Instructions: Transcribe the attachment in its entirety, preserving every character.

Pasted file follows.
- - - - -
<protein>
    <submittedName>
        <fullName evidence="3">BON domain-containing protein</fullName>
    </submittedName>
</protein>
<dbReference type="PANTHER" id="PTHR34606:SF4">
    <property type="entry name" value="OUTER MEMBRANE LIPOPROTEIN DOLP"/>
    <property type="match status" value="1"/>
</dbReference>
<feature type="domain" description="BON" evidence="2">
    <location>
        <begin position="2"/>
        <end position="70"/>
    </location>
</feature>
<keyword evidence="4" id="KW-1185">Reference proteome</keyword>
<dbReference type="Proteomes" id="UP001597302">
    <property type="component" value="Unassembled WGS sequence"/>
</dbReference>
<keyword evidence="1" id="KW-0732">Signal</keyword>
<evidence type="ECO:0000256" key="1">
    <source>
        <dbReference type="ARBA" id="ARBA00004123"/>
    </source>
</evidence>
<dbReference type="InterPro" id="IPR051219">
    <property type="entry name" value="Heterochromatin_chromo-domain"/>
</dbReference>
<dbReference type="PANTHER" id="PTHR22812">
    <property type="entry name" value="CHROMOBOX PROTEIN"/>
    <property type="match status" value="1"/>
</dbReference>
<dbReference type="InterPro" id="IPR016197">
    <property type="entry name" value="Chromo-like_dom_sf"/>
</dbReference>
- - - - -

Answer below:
<protein>
    <submittedName>
        <fullName evidence="3">BON domain-containing protein</fullName>
    </submittedName>
</protein>
<dbReference type="PANTHER" id="PTHR34606:SF4">
    <property type="entry name" value="OUTER MEMBRANE LIPOPROTEIN DOLP"/>
    <property type="match status" value="1"/>
</dbReference>
<feature type="domain" description="BON" evidence="2">
    <location>
        <begin position="2"/>
        <end position="70"/>
    </location>
</feature>
<keyword evidence="4" id="KW-1185">Reference proteome</keyword>
<dbReference type="Proteomes" id="UP001597302">
    <property type="component" value="Unassembled WGS sequence"/>
</dbReference>
<keyword evidence="1" id="KW-0732">Signal</keyword>
<evidence type="ECO:0000256" key="1">
    <source>
        <dbReference type="ARBA" id="ARBA00004123"/>
    </source>
</evidence>
<dbReference type="InterPro" id="IPR051219">
    <property type="entry name" value="Heterochromatin_chromo-domain"/>
</dbReference>
<dbReference type="PANTHER" id="PTHR22812">
    <property type="entry name" value="CHROMOBOX PROTEIN"/>
    <property type="match status" value="1"/>
</dbReference>
<dbReference type="InterPro" id="IPR016197">
    <property type="entry name" value="Chromo-like_dom_sf"/>
</dbReference>